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Mexico City LGBTQ Community Discusses Future

The panelists want the LGBTQ community to have access to the political system in Mexico

Panelists speak in the Forum Against Phobias in the Museo del Estanquillo in downtown Mexico City, Mexico, May 17, 2017, photo: The News
1 week ago

As part of the International Day Against Homophobia, members of the Lesbian, Gay, Bisexual, Trasvesti, Transexual, Transgender and Intersex (LGBTTTI) community gave a press conference at the Museo del Estanquillo in downtown Mexico City.

People walk by the Museo del Estanquillo in downtown Mexico City, Mexico, May 17, 2017. Photo: The News

The event offered the opportunity for members of the LGBTQ community to talk about their personal experiences and the constant struggle for equal rights in a country where Catholicism is deeply rooted and where until recently, the subject was still labeled as “taboo.”

The panelist were Sabina Hernández of Youths for Wellness, Alina Vallejo of the Gay Women Group and Roberto Pérez Baeza of the Rainbow Foundation.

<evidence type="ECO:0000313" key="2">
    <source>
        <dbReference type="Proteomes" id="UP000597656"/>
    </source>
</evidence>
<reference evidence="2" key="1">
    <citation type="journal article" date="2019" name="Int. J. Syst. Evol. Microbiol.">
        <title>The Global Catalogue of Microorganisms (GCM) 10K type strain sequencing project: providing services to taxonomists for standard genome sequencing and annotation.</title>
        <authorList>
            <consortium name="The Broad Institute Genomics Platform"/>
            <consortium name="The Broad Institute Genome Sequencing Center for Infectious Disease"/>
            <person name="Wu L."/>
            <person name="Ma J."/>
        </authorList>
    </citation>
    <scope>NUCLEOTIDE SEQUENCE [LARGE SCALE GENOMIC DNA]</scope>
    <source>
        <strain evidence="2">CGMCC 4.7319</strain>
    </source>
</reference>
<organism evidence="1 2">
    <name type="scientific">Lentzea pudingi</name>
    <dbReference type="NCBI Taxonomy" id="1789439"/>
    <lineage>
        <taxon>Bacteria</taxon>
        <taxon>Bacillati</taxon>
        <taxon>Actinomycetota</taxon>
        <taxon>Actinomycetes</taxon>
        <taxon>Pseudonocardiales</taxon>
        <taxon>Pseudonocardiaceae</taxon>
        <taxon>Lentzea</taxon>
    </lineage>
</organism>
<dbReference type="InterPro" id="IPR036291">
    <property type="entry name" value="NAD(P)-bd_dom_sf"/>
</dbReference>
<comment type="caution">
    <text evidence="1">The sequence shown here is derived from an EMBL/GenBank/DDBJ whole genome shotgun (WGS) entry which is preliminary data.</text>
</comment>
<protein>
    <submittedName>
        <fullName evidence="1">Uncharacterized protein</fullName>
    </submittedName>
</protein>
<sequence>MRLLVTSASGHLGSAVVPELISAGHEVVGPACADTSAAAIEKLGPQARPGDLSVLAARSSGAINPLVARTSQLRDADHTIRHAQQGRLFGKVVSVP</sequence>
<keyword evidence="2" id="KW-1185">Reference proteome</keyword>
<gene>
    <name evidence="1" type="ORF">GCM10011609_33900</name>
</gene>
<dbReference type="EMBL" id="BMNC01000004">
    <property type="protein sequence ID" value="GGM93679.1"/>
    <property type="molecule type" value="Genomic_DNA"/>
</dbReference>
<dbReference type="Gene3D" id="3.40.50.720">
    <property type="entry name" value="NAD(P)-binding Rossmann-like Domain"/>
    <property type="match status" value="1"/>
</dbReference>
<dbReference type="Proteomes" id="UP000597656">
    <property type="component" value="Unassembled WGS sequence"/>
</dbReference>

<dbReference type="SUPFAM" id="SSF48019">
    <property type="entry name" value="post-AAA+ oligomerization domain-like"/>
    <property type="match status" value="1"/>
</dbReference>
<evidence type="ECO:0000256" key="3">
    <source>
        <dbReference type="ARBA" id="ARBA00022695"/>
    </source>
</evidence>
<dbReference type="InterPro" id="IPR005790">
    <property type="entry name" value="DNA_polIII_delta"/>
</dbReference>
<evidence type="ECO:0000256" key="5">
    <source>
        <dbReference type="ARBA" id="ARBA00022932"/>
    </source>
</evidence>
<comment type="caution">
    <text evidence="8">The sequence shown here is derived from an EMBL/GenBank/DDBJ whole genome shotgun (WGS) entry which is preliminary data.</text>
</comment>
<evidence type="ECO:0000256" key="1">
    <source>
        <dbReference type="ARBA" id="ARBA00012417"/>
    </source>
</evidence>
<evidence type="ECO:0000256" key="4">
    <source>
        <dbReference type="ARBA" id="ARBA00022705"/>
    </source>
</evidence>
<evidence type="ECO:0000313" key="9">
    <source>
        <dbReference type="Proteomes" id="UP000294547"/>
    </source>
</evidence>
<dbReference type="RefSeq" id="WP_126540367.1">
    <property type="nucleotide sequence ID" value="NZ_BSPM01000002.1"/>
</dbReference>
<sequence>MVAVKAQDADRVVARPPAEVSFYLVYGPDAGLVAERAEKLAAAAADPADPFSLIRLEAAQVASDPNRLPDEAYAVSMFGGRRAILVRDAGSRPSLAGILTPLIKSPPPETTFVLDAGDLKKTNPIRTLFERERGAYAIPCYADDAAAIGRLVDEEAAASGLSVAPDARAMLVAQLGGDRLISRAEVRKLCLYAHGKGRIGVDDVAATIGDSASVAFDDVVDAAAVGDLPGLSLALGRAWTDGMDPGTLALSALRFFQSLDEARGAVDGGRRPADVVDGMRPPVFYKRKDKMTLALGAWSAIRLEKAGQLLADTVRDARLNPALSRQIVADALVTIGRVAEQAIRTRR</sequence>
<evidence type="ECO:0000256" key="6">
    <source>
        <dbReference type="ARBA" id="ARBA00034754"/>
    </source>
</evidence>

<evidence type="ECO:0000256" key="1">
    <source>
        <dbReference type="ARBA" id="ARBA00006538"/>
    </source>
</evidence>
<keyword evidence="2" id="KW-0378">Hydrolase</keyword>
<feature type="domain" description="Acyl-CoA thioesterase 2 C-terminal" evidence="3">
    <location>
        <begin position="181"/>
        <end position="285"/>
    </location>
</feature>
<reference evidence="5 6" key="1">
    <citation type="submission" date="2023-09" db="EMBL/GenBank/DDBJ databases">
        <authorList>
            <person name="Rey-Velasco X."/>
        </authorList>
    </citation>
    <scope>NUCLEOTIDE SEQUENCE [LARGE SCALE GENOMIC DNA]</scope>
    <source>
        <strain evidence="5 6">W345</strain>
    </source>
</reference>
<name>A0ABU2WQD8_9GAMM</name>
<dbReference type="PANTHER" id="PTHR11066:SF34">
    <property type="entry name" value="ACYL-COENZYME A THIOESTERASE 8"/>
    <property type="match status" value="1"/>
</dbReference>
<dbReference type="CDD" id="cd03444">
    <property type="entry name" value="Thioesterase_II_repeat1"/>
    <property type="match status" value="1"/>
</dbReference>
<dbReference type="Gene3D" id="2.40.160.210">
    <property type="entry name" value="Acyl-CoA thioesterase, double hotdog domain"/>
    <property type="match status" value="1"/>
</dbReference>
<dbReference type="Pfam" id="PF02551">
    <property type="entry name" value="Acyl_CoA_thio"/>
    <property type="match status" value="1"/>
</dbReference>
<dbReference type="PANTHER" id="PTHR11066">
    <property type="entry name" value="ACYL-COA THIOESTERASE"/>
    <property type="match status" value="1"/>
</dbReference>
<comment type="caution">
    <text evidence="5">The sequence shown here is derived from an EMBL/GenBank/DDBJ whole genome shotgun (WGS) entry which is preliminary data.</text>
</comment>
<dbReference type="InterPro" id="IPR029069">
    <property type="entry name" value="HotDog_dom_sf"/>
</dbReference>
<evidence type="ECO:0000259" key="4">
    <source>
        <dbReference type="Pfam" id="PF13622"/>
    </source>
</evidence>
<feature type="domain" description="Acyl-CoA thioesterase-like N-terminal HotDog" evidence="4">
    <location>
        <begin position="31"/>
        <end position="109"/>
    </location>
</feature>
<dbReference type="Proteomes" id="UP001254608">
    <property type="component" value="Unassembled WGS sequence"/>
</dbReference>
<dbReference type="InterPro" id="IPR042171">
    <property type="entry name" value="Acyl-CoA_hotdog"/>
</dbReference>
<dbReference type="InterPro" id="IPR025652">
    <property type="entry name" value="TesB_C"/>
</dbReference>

Pérez Baeza talked about the importance of young people in this movement.

“There are 30 million young people in Mexico, the largest demographic group in the country and the largest number in the history of the country as well,” said Pérez Baeza.

Mexico City seems to carry the torch for the LGBTQ community in the country, however, as the panelists mentioned  “Mexico City is a paradise, I don’t know if anyone realizes it, but we are in a paradise. You should see the abuse that members of our community suffer in other states.”

The Forum Against Phobias takes place at the terrace of the Museo del Estanquillo in downtown Mexico City, Mexico, May 17, 2017. Photo: The News

The panelists want the LGBTQ community to have access to the political system in Mexico in order to influence decisions and be able to have an open dialogue with all political parties.

Vallejo mentioned the fact that there is a difference between “being politically active, and being influential in politics,” because so far the LGBTQ community has been very active in protests and public demonstrations but has yet to develop a functional political arm.

Panelists agreed that there are some terms that are not up for negotiation, like marriage equality, because that should be a “basic principle” and not up for discussion.

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